Inflammation is the cornerstone of atherosclerosis. Over the past two decades—from the discovery of high-sensitivity C-reactive protein as an inflammatory biomarker of cardiovascular disease to the successful completion of the CANTOS study—we have learned that inflammation plays a critical role in the development and progression of atherosclerotic cardiovascular disease, and that mitigating inflammation reduces cardiovascular risk. With the advent of novel technologies to image cardiovascular disease, fluorodeoxyglucose positron emission tomography/computed tomography (FDG PET/CT) can now be used to assess subclinical atherosclerosis through the evaluation of vascular inflammation in various vascular beds in the body.

With inflammation at the center of its pathophysiology, it is not surprising that psoriasis is associated with increased risk of cardiovascular disease. In 2006, Dr. Joel Gelfand demonstrated that psoriasis, especially severe psoriasis, was associated with significantly increased risk of myocardial infarction. Over the last 10 years, our understanding of the role of chronic inflammation in the propagation of cardiovascular disease in this vulnerable population has significantly enhanced. We now know that psoriasis confers an independent risk for major adverse cardiovascular events (MACE) and culminates in a life span reduction of approximately 5 years.

As novel biological therapies targeting selected pathophysiologic pathways have evolved to treat psoriasis, a large body of observational data, suggests that quelling psoriatic skin inflammation with these biological treatments can also lead to improvements in cardiovascular risk.


Chronic Inflammation in Atherosclerosis

Psoriasis provides an attractive human model to study the role of chronic inflammation in atherosclerosis. Using an imaging technique of FDG PET/CT in psoriasis patients, we have demonstrated that patients with psoriasis have an increased risk of vascular inflammation in the aorta when compared with age- and sex-matched healthy controls. Further, we’ve shown that psoriasis severity is directly associated with the extent of vascular inflammation and that treatment of psoriasis reduces this vascular inflammation. Additionally, it was recently shown that psoriasis is associated with a higher burden of lipid-rich coronary plaque comparable to a 10-years-older, high-risk hyperlipidemic population. Therefore, if the inflammatory hypothesis of atherosclerosis continues to strengthen, one would postulate that the duration of inflammation would associate with cardiovascular risk.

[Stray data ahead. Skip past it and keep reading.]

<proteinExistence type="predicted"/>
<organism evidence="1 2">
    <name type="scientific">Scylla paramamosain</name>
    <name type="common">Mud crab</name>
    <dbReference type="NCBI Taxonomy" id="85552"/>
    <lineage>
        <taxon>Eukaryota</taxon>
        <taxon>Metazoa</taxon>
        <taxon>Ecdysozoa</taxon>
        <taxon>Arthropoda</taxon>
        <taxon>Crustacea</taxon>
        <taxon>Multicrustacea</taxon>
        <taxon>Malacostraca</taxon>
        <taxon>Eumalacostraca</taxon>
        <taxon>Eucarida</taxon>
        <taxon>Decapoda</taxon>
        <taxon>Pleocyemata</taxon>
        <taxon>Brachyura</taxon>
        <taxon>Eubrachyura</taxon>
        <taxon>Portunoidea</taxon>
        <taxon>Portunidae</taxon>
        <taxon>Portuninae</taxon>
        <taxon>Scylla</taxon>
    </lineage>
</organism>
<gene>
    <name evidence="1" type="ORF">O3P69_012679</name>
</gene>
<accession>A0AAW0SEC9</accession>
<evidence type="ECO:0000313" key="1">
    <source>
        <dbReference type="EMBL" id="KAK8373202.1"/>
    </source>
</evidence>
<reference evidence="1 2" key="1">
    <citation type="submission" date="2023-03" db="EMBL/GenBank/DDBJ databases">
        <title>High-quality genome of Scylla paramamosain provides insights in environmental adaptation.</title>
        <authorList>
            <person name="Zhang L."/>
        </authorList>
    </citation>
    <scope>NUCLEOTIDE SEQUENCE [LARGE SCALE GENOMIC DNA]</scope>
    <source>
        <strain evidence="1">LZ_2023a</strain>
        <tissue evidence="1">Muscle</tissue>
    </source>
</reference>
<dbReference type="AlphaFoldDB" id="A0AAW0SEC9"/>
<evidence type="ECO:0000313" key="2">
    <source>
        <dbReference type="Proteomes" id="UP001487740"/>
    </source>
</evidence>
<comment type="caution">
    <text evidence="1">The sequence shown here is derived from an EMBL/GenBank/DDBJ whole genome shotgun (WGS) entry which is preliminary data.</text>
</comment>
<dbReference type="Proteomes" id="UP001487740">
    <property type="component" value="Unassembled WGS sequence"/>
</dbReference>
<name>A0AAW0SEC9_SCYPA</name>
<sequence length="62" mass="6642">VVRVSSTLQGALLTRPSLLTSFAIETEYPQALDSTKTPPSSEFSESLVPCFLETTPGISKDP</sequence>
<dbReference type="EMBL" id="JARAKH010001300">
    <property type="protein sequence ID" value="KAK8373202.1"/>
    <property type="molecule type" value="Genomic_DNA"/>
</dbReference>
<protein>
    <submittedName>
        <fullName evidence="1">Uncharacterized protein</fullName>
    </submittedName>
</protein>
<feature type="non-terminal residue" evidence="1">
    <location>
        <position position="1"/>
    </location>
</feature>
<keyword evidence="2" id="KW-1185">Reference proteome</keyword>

We recently published a study in the Journal of American Academy of Dermatology, “The Relationship Between Duration of Psoriasis, Vascular Inflammation, and Cardiovascular Events,” to address this issue. We used a two-stage study design in which FDG PET/CT scans studied the effect of psoriasis duration on vascular inflammation among 190 patients. In the second stage, we used a nationwide patient registry to identify patients with psoriasis and examine their risk of having MACE when compared with the general population. Psoriasis was associated with an increase in vascular inflammation as psoriasis duration increased. During a mean follow-up of 4.7 years, psoriasis was associated with a 3.9% increased risk of MACE per additional year of disease in unadjusted analysis and with a 1.0% increased risk of MACE when adjusted for traditional cardiovascular risk factors. We also demonstrated that patients with psoriasis for more than 10 years had significantly higher risk during the study’s follow-up period when compared with those who had the condition for less than 10 years (Figure).

As such, rigorous attention is warranted when clinically evaluating patients with psoriasis, with particular focus on disease duration, as well as on presence of traditional cardiovascular risk factors. These efforts underscore the importance of educating patients and families about the cardiovascular risks of psoriasis and that longer durations of psoriasis associate with adverse cardiovascular outcomes.


Egeberg, A, Skov, L, Mehta, N, et al. The relationship between duration of psoriasis, vascular inflammation, and cardiovascular events. J Am Acad Dermatol. 2017; 650–656. Available at: